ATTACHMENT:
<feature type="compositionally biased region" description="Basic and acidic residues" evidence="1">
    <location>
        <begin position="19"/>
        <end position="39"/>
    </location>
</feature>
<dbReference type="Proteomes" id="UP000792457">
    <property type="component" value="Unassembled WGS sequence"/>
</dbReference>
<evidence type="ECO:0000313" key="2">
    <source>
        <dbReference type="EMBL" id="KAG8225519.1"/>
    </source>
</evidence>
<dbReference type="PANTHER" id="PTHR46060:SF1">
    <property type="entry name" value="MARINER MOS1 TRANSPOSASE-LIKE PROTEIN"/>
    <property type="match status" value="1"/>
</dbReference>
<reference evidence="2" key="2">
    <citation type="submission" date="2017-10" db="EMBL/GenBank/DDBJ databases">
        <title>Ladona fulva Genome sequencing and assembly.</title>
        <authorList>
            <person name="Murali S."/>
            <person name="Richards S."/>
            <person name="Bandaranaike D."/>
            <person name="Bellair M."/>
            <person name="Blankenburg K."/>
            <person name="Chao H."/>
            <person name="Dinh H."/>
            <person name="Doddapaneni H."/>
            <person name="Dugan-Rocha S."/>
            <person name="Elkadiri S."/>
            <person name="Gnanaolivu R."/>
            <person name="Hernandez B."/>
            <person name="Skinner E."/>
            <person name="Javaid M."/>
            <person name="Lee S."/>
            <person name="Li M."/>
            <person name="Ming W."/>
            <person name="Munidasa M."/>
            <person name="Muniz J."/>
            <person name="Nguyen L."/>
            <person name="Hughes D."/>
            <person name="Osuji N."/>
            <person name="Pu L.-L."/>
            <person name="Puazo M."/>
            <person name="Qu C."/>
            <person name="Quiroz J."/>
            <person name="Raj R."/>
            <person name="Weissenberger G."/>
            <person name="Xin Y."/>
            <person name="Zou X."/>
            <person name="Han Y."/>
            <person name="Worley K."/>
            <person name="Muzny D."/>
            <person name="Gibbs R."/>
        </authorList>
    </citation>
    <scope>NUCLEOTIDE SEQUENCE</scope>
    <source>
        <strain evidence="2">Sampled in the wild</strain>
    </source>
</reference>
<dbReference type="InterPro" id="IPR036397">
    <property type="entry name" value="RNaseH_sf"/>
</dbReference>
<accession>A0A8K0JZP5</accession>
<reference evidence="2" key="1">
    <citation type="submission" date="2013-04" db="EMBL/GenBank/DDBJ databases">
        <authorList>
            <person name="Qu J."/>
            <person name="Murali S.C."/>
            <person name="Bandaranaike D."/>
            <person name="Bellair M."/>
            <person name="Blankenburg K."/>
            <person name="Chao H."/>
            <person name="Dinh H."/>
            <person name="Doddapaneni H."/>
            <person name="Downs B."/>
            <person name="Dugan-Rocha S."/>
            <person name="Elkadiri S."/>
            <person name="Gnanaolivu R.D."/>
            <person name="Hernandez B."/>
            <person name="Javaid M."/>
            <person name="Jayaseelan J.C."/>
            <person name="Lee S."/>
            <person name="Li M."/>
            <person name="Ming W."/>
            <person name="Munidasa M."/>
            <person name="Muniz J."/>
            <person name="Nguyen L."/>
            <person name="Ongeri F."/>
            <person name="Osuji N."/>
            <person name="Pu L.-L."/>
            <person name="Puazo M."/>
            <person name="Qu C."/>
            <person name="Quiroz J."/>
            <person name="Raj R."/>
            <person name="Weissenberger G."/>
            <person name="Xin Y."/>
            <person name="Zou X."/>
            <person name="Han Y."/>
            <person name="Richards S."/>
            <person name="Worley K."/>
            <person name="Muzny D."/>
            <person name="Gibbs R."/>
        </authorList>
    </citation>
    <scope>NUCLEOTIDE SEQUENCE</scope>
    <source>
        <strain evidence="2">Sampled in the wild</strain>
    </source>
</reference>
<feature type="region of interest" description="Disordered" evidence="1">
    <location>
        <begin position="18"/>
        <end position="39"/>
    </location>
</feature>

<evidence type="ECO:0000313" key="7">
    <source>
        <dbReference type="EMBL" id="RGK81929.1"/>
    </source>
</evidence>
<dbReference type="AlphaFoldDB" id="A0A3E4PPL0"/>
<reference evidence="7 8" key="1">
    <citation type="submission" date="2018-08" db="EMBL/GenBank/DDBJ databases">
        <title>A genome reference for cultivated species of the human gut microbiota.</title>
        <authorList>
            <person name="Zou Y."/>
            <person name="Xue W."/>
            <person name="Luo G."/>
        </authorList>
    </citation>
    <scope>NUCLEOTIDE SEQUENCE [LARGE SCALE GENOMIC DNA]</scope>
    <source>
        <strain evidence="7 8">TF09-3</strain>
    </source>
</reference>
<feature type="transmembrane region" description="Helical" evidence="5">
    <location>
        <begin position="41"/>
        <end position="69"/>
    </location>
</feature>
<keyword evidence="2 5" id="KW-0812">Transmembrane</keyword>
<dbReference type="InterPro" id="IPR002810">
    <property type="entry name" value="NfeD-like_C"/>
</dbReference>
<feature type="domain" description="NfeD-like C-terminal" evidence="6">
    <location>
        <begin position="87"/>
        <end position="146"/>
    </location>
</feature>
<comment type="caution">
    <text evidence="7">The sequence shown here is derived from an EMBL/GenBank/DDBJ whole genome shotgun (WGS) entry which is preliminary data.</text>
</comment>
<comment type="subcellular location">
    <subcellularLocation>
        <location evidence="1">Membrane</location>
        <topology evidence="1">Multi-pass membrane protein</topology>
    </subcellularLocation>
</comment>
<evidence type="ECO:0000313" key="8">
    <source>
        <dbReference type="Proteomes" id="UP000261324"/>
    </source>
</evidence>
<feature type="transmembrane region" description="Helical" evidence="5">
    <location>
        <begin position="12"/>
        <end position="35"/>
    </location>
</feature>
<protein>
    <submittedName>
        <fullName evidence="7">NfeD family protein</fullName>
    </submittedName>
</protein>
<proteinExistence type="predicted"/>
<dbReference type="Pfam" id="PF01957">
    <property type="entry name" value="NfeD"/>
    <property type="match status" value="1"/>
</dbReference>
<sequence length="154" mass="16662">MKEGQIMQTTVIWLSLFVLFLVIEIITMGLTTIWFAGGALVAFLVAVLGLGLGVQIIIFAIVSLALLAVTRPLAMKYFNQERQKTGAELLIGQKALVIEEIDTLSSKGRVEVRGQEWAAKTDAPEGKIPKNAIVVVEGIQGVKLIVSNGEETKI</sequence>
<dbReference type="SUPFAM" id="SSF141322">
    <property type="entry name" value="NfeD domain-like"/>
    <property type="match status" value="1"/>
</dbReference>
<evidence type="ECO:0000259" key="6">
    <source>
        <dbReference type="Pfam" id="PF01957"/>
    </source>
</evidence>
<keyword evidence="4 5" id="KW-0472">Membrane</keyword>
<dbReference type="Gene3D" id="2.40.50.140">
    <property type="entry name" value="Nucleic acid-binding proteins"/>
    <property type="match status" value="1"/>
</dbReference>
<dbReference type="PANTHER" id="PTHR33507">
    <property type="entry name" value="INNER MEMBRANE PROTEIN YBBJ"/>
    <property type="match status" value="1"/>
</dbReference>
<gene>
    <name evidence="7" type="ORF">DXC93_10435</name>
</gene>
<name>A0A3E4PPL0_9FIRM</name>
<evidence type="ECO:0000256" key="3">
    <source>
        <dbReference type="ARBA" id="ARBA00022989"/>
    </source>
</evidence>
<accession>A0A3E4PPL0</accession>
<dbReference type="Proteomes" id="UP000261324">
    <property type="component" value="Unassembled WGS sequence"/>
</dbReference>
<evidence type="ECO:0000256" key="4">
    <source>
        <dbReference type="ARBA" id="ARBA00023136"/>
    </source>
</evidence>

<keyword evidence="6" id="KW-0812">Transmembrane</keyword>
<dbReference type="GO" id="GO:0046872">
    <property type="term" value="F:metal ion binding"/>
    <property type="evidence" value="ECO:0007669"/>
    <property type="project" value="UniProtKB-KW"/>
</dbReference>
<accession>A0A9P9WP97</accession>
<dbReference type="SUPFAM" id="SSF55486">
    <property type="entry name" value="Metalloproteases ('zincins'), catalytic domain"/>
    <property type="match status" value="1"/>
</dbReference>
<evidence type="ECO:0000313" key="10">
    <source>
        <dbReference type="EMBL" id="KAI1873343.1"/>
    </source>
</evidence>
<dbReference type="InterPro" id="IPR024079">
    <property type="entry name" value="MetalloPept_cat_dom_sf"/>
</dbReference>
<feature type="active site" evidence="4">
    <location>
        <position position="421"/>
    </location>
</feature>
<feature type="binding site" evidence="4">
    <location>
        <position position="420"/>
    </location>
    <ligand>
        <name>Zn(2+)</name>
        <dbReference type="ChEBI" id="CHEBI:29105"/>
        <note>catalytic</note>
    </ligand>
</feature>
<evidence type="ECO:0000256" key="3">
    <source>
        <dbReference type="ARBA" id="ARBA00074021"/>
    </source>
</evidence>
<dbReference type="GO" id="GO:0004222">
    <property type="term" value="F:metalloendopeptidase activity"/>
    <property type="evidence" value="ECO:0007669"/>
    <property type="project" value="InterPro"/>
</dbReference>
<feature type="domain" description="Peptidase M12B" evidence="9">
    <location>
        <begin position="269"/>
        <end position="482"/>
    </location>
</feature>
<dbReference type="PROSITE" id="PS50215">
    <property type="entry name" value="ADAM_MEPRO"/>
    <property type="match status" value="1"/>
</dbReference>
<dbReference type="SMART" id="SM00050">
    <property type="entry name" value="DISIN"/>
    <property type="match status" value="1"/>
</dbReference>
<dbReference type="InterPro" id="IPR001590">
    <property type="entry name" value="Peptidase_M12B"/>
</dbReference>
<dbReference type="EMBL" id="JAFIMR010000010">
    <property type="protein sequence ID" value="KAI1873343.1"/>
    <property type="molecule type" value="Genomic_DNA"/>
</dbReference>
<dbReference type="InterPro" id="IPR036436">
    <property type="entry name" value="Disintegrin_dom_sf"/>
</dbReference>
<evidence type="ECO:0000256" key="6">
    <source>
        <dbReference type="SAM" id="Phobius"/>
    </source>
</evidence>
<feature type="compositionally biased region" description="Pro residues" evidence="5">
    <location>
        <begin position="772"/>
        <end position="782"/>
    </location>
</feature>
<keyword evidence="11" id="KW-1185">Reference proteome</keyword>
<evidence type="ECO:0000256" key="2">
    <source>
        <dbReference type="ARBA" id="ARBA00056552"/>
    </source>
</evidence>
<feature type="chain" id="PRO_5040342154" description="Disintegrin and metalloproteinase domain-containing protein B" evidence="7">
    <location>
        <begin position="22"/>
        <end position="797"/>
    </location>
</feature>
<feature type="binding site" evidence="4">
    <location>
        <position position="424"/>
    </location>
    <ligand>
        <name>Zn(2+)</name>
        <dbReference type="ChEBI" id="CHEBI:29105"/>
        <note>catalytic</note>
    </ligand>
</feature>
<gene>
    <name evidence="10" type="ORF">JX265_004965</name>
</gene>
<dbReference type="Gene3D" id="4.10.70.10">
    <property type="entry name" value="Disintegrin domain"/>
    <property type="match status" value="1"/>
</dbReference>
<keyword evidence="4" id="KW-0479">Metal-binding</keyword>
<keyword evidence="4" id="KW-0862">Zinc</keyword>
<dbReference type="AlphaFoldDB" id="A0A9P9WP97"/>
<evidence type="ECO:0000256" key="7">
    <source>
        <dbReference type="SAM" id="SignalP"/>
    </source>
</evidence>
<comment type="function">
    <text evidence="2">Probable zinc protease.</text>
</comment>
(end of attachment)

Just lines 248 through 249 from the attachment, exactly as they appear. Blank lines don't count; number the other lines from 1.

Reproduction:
    <location>
        <position position="420"/>